Founded in 2016 by animal charity, the Wild and Free Foundation, which works to protect wildlife and habitats in Africa, the Rhino Cup Champions League was created after representatives from the foundation travelled to rural villages in Mozambique, where a high percentage of young men were being arrested or killed after being involved in poaching rhinos.

With these villages bordering the Kruger National Park – home to 85% of Africa’s rhinos – the charity wanted to find out directly from the villagers what could be done to prevent poaching. Following feedback from the community members, the charity organised the football league to keep the men of the villages busy and motivated.

Originally launching with 12 teams, the cup has since grown to have 24 teams with over 600 players, coaches and managers. This year, following a two-year break due to Covid, the competition is expanding to cover Namibia and Zimbabwe alongside Mozambique. It is also developing several women’s leagues.

Richard Embling, lecturer on the BA Hons tv and film: prop making at Coleg y Cymoedd, said: “This has been an incredible opportunity for our learners, enabling them to use their skills and creativity to help with a very important cause. It has allowed them to gain experience dealing with a real client, where they have learnt about budgets, planning and deadlines.

“We are incredibly lucky to be involved in such an impactful project. Creating the mascot means that rhinos become less aggressive in the eyes of the community. We look forward to hopefully collaborating with the Rhino Cup Champions League again in the future.”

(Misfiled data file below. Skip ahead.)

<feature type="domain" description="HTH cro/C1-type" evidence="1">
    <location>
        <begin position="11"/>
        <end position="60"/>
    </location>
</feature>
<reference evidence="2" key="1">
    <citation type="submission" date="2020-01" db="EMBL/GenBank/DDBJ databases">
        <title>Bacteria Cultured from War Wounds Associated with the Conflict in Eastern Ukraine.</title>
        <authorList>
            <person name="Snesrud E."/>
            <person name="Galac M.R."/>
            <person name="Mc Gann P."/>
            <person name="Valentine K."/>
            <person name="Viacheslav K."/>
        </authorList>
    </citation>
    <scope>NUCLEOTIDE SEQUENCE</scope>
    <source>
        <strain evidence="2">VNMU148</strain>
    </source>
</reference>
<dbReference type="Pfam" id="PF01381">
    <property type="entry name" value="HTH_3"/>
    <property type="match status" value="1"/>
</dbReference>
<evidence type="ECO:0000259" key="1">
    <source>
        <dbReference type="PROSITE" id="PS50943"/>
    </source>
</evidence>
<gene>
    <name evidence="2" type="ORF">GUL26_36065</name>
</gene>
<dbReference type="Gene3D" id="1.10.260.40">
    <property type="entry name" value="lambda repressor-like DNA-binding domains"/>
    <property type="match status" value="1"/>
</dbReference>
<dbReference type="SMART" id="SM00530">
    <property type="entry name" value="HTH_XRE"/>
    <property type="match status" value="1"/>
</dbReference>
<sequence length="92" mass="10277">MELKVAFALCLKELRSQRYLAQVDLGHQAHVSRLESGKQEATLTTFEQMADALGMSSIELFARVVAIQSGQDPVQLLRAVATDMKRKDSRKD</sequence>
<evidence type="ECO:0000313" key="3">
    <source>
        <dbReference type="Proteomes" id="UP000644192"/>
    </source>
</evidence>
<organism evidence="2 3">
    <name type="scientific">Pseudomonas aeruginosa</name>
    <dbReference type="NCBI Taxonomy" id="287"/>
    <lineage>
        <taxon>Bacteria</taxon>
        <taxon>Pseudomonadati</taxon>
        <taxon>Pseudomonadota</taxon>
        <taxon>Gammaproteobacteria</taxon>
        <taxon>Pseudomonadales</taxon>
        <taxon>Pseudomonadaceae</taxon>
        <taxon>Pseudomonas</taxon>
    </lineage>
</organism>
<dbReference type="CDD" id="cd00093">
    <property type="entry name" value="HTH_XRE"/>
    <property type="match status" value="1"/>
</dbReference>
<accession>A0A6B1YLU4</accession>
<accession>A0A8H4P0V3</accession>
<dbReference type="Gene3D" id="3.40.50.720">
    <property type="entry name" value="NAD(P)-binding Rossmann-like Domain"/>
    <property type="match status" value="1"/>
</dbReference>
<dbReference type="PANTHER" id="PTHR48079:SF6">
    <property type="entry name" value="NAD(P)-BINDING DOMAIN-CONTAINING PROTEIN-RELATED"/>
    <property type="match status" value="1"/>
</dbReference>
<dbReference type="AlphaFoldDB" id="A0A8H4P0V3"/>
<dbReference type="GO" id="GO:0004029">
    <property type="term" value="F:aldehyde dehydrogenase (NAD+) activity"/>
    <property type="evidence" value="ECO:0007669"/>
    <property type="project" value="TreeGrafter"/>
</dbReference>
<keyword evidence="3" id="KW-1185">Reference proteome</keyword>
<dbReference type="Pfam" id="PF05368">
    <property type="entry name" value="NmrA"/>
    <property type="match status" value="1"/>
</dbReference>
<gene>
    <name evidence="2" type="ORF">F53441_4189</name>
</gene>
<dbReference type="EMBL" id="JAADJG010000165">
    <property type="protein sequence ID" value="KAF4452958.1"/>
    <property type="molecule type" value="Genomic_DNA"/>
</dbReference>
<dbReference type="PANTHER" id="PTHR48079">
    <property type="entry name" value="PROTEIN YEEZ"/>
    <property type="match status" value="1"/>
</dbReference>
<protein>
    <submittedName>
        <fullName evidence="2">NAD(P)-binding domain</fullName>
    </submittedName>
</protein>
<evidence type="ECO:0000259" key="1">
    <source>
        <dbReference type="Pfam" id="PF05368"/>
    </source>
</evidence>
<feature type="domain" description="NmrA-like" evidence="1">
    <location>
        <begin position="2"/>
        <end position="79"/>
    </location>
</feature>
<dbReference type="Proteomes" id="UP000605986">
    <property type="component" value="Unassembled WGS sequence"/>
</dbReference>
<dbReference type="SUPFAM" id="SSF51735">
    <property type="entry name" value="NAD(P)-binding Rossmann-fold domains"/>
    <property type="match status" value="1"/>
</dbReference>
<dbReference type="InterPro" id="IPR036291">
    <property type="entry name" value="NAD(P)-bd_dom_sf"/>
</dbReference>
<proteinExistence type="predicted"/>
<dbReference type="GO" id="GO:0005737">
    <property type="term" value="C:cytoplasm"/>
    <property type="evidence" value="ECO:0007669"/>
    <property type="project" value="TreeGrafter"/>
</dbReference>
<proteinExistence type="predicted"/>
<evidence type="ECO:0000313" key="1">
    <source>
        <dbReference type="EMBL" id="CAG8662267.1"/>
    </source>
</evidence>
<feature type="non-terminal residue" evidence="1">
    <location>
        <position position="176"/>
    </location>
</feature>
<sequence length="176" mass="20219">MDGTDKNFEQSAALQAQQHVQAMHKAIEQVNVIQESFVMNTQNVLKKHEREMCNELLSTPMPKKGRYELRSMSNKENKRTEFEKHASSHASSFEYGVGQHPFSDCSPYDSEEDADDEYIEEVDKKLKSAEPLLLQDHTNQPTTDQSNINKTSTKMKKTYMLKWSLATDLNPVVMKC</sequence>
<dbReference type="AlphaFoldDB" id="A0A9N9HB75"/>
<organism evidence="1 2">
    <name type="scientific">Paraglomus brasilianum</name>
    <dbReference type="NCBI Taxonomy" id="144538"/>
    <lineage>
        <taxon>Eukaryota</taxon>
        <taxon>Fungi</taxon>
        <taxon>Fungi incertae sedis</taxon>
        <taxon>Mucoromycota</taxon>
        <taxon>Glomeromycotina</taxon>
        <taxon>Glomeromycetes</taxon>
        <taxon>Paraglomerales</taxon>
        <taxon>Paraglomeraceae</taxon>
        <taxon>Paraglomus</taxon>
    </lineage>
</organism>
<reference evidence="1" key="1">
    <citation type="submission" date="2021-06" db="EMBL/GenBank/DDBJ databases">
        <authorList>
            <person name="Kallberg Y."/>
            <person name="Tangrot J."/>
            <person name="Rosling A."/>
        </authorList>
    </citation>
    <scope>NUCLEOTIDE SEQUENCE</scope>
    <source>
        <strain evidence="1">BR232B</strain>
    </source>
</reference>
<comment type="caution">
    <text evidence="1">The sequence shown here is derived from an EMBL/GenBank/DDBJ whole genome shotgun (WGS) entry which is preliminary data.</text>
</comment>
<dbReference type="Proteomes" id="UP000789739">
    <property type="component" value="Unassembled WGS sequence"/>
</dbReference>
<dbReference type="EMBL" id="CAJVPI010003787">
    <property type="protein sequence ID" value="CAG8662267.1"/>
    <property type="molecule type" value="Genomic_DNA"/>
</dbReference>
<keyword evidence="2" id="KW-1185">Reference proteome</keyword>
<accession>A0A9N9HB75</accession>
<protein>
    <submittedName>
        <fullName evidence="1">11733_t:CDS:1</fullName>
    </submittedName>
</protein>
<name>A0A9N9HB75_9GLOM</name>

Coleg y Cymoedd became involved in the Rhino Cup Champion League after developing a relationship with Welsh puppeteer, performer, director and avid environmentalist, William Todd-Jones. The star linked the college up with Matt Bracken, Founder of the Wild and Free Foundation, after hearing about the foundation’s desire to create a mascot for the tournament.

As part of the project, six learners studying the prop making course at Coleg y Cymoedd developed three concepts which they pitched to Matt Bracken via video calls, who selected the final design.

The learners had six weeks to create the human-sized mascot out of ethylene-vinyl acetate (EVA) foam and nylon. Throughout the process, they had to ensure that the final product’s design allowed for adequate ventilation and vision for the person inside and was robust enough to travel. Since the Rhino Cup Champions League was introduced, the villages in Mozambique have seen a 90% reduction in the number of deaths and arrests of young men due to rhino poaching. In 2019, estimates suggested the cup had helped save 10 rhinos a month during the football season.

In the future, Coleg y Cymoedd hopes to produce further mascots for each individual country involved in the cup, which would lead to more hands-on experience for learners. The college is also looking to support the women’s league by getting its own women’s football team involved in the tournament.

Molly Morgan, a prop making learner at Coleg y Cymoedd who was involved in the project, said: “Working on this project has been an unforgettable experience, especially knowing that our costume will be used to make a real difference for both the rhino population and the local people in Africa.”